Tuesday, August 1, 2017

Three Forks

Three Forks is a very spiritual spot for me and Susun.  It's where the soul of  three rivers come together and give up their names and identity to create a marriage of a much larger Spirit—The Spirit of The Missouri.

Anyone who knows us know that confluences are a huge part of our lives  and hearts.  A confluence of two rivers is a special and sacred spot.  Being here at the confluence of THREE rivers is deeply spiritual.  Staring at those mingling water watching The Missouri be born is deeply emotional for each of us.  For two lovers who have spent the past 30 years together holding hands and kissing at too many confluences to remember, being here at the birthplace of The Mighty Missouri is truly a special personal experience.  Oh, my.

What makes it even more special and spiritual for us is that we are Lewis & Clark junkies.  And Lewis and Clark camped right here in 1804, almost at the same time that we are here.  L&C were here July 25-29 and we're here July 31.  Pretty danged close.  Very few of our Dear Friends have a clue how deeply tied we are to Lewis & Clark's epic expedition.  It's a huge long story too long to tell here.
But to be camped right smack in the same footprint as L&C and to be at one of THE most special spots of the L&C Journey is...well...AMAZING!

We left our Idahome at High Noon and enjoyed a very pleasant drive up through Island Park, across Raynolds Pass and then downriver on The Madison until we crossed into The Jefferson drainage.  It was so delightful watching those forever free flowing rivers dancing in the light, making merry music amid the miles and miles of glacial boulders strewn in their waterways.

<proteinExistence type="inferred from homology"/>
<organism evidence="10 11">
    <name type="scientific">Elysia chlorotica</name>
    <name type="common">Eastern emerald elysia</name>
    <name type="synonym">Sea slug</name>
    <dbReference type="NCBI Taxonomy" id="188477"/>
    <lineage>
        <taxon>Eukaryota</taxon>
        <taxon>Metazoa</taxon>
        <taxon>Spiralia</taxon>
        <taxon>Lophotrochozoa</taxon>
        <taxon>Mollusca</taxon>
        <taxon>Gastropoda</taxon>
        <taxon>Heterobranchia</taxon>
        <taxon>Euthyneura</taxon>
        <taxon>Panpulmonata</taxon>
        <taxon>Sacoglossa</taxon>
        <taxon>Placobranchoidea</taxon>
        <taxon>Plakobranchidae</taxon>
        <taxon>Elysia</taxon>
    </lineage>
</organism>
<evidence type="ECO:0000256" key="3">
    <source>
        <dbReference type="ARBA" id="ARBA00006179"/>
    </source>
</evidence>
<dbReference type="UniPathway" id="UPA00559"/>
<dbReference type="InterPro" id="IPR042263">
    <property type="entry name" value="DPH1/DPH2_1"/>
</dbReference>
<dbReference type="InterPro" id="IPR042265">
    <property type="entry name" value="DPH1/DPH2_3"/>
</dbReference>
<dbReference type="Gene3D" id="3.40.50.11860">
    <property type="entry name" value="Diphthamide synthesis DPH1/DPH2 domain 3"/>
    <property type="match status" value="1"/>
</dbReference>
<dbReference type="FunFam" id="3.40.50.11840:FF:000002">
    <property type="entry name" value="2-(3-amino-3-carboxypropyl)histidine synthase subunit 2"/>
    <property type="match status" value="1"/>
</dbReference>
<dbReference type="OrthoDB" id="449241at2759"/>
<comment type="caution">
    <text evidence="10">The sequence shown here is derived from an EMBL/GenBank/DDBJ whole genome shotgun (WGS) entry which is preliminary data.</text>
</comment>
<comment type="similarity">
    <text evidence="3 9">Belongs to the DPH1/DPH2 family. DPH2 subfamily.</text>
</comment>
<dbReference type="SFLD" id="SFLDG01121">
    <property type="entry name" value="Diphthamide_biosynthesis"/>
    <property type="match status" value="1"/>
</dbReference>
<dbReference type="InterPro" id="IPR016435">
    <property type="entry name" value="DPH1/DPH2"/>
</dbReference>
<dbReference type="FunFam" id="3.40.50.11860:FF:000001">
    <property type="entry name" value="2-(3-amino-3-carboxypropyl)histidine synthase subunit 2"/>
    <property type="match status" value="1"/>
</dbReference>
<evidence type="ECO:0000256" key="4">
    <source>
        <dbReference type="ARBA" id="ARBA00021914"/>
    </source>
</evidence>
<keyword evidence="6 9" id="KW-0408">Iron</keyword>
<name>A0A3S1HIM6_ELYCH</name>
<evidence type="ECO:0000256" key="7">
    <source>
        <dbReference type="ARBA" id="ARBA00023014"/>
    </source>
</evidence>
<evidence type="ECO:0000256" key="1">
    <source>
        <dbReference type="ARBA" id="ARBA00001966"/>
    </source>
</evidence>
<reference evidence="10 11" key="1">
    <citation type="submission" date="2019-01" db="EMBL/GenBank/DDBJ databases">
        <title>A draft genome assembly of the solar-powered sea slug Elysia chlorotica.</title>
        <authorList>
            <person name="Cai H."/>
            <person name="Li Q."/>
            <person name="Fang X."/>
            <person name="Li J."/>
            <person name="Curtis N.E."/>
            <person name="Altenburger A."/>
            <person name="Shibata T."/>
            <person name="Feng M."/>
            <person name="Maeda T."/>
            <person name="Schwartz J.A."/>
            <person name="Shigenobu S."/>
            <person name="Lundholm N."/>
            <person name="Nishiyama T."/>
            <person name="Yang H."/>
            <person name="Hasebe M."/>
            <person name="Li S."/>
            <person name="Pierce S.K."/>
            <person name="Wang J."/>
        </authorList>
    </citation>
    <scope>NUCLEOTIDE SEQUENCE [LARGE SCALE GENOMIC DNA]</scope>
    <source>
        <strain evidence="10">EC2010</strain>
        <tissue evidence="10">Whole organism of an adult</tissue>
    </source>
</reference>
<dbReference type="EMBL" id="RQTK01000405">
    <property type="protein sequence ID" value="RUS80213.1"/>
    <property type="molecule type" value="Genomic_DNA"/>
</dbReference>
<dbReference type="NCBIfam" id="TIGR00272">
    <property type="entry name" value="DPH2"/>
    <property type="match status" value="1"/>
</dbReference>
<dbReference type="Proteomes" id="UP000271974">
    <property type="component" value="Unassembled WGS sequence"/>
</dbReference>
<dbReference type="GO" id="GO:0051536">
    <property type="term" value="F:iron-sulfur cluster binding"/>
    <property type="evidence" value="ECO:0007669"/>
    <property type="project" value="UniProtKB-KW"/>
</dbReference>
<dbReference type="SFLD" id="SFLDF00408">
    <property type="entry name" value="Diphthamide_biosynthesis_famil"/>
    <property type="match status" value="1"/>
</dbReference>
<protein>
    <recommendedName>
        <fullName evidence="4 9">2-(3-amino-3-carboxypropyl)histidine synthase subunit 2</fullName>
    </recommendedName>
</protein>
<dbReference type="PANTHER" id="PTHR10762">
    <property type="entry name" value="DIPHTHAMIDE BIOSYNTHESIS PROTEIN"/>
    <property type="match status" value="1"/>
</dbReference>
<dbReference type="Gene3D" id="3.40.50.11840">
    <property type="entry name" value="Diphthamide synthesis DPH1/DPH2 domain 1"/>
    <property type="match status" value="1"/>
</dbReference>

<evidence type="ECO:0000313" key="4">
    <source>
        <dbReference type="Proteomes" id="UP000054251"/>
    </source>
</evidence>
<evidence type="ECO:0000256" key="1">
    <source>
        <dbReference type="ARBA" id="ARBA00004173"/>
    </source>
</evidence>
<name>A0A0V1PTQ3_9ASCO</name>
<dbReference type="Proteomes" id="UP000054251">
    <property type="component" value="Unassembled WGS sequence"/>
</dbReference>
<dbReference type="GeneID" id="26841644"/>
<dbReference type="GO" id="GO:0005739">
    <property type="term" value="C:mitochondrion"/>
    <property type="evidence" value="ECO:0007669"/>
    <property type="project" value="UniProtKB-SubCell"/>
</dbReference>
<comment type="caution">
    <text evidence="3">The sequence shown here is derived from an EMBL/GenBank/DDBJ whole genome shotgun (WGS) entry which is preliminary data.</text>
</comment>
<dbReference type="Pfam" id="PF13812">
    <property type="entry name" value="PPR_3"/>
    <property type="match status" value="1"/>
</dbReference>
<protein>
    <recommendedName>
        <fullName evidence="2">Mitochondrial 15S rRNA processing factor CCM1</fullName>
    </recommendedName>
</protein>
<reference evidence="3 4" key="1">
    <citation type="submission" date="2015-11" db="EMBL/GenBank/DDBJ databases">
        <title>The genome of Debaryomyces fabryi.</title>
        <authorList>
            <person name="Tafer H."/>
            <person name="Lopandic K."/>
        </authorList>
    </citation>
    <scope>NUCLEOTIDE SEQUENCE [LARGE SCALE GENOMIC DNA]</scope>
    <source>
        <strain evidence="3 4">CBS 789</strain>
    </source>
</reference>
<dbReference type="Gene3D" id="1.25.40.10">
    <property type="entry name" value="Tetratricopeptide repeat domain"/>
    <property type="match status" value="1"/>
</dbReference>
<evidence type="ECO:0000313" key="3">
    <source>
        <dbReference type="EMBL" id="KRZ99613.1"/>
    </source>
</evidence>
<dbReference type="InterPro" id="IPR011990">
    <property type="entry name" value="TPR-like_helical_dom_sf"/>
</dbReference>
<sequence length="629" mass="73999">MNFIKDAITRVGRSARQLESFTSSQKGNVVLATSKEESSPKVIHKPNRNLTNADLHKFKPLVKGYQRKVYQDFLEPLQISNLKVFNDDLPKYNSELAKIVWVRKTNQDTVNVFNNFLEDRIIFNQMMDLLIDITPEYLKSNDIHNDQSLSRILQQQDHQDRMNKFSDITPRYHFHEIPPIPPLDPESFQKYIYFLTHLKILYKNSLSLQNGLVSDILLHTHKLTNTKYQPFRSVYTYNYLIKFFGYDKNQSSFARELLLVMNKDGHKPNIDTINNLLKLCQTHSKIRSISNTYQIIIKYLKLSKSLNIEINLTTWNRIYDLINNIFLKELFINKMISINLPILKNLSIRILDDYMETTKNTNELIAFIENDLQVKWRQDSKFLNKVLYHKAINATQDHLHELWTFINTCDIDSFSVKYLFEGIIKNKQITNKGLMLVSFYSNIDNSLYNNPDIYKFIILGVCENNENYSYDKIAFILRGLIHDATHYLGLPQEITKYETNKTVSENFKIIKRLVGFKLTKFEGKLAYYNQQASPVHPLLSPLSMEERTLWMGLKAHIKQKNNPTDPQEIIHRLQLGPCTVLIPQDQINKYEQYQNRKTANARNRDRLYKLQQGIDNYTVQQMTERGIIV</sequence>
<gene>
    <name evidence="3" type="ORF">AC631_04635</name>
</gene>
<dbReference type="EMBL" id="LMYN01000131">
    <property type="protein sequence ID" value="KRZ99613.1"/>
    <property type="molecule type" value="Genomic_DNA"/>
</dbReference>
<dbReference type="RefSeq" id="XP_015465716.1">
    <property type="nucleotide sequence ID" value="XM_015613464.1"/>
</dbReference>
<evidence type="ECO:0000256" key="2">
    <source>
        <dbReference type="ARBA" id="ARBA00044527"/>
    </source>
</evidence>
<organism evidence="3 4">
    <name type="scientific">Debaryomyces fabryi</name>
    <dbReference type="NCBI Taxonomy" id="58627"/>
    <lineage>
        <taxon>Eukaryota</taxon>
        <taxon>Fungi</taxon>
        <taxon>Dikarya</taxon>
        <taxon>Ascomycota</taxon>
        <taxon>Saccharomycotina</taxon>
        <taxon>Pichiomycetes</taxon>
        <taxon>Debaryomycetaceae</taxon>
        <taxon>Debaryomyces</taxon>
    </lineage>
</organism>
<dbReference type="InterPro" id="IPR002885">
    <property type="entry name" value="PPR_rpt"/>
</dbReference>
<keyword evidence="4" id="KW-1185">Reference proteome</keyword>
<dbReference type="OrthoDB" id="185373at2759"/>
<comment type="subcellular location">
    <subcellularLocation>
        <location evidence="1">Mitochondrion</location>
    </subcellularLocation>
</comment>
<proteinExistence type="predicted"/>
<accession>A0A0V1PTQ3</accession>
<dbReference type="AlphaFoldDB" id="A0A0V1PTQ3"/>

The Madison's vast valley is a classic glacial gig.  Even someone with absolutely no knowledge of how glaciers work could look at that valley and instantly see the fingerprints of gigantic glaciers gone by.  What a sight to see!

The Madison is Fish Country.  Fish People are every where.  Legendary Ennis has become quite big for its britches and now reeks of all the trappings  of a classic tourist trap town.  Except all the tourist traps are set for fishermen.  The entry sign to Ennis says “840 people and 11,000,000 trout.”  The stereotype old west Main Street is chock-a-block with Fish People Shops.  Alluring larger than life fish statues are perched seductively here and there. Fly fishing rods adorn many of the vehicles.  Yes, old men walk down Main Street wearing hats adorned with too many fly fishing flies.

The last time we saw Ennis was 2003.  That was before the now infamous housing boom-bust.  Sure enough, once little Ennis is now a full grown adult tourist town, complete with its own ghost housing subdivision sitting serenely in the high sage flats above Old Town.  McMansions are dotted here and there and several upscale housing developments fill the once empty hills.

The air quality was quite nice until about 20 miles south of Ennis.  Then smoke from not-too-distant Montana wild fires brought on the normal, scenery-numbing dog daze haze.  As veterans of fire smoke thick enough to cut with a butter knife, the haze was nothing.  In fact, it gave a pleasant blue hue to the surrounding medium tall mountain ranges.